My solution to the problems, concerns and mandates about marine toilets had been to use a Porta-Potti and a few jury-rig devices that satisfy federal “no discharge” requirements. It was not an ideal solution. The thought of drilling two (2) holes in my hull and one hole in my deck to install a standard marine head and then carrying around a tank full of waste for an indeterminate time until I was either offshore or found a working pumpout station, just did not fit my concept of prudent seamanship. Better technology in the form of a composting toilet showed up at the 2002 Miami Boat Show.
Composting toilets are not new. The technology is tried and true, proven over many decades of use in areas where either public sewerage is not available or sanitary septic systems are not feasible. My 32 foot catamaran fits into the greater spectrum of smaller yachts with installed marine toilets, thus it appeared a better than average solution if it worked as stated by the developer. The Air Head Composting Toilet is the brainchild of Geoffrey Trott, and has been around for a couple of years getting well tested. I installed one in my own boat based upon my own intuition, the assurances of the designer and the reports from other users.
Competing composting toilet units are essentially too large for a small to medium sized boat, but my Air Head unit has the same footprint as my diminutive Porta-Potti, though it is almost twice as tall. Next, it is simplicity itself, having few moving parts and only a 45 milliamp muffin fan as current draw, it uses no water, thus has no seacocks or hoses. Third, it is of modest cost. Specifications are three hundred dollars less than a complex marine toilet installation with seacocks, “Y” valves, siphon breaks, holding tanks, yards of costly pipe, macerator pumps and deck pump out connections. The only thing the two systems have in common is the vent pipe.
There are the usual concerns about odors. Based on the reports of others and my own intuition, I figured that the odors could not possibly be greater than many of the liquid based system I have surveyed, which was my initial reluctance to have such a system in my boat in the first place. The Air Head is USCG approved under CFR 159.53.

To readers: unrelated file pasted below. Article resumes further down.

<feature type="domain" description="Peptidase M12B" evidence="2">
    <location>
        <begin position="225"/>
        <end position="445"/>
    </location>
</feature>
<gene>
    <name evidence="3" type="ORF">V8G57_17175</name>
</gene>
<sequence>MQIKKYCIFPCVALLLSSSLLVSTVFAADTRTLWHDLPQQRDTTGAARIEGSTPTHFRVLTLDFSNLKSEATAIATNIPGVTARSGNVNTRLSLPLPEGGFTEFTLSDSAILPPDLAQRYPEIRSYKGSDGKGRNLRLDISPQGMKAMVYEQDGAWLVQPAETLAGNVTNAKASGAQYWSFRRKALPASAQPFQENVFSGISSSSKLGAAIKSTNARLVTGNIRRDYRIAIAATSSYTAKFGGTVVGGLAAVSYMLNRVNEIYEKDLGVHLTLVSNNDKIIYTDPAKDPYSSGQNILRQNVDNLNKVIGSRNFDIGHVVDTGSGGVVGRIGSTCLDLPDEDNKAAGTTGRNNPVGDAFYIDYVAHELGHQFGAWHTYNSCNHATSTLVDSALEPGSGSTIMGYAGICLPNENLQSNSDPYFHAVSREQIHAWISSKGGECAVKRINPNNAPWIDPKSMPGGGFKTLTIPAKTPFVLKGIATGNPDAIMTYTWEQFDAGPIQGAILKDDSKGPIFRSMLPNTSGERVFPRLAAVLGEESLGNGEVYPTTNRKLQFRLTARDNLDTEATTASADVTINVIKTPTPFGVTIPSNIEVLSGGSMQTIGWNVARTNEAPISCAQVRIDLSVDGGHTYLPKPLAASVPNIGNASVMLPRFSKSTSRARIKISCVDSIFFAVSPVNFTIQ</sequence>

The unit bolts to the cabin sole with spring loaded catches. I decided to use an unobtrusive side mount under the rubrail for the vent exit in lieu of a deck mounted solar vent. The unit needs only the supplied initial feeding of ordinary peat-moss, replaceable at any garden shop and a modest amount of electric power for the fan that maintains airflow. After using the unit, a couple of turns of the crank handle mixes the material with the peat moss and natural decomposition takes place, thus returning it to its original state, which is plain soil! Simply put, similar to the way a cat buries it. However, the reason the unit is able to be so small and simple is the method of separating liquids from the solids.
Urine is separated into a quick-detach bottle. A teaspoon full of ordinary sugar in the bottle suppresses odor. The bottle is convenient to empty. Disposing of urine is seldom if ever a problem, especially considering it is usually considered sterile and has no nutrient value. The operating capacity of the unit is based upon approximately two uses per day for two people or 80 uses. To empty, the bottom unit is detached and the material either appropriately dumped or stored until completely degraded, then placed in the flower beds. Any bacterial or viral contamination is destroyed by the natural processes. In our own case, it will most likely be several years before we need to empty it, based upon our own lifestyle which considers offshore and marina supplements.
Stay tuned, we will keep you posted.
For full details, check website: www.airheadtoilet.com or write:
EOS Design LLC, AIR HEAD Dry Toilet
P.O. Box 5, Mount Vernon, OH 43050
740 392-3642, 866 556-1571, Fax: 707 371-3829, Cell: 740 358-1022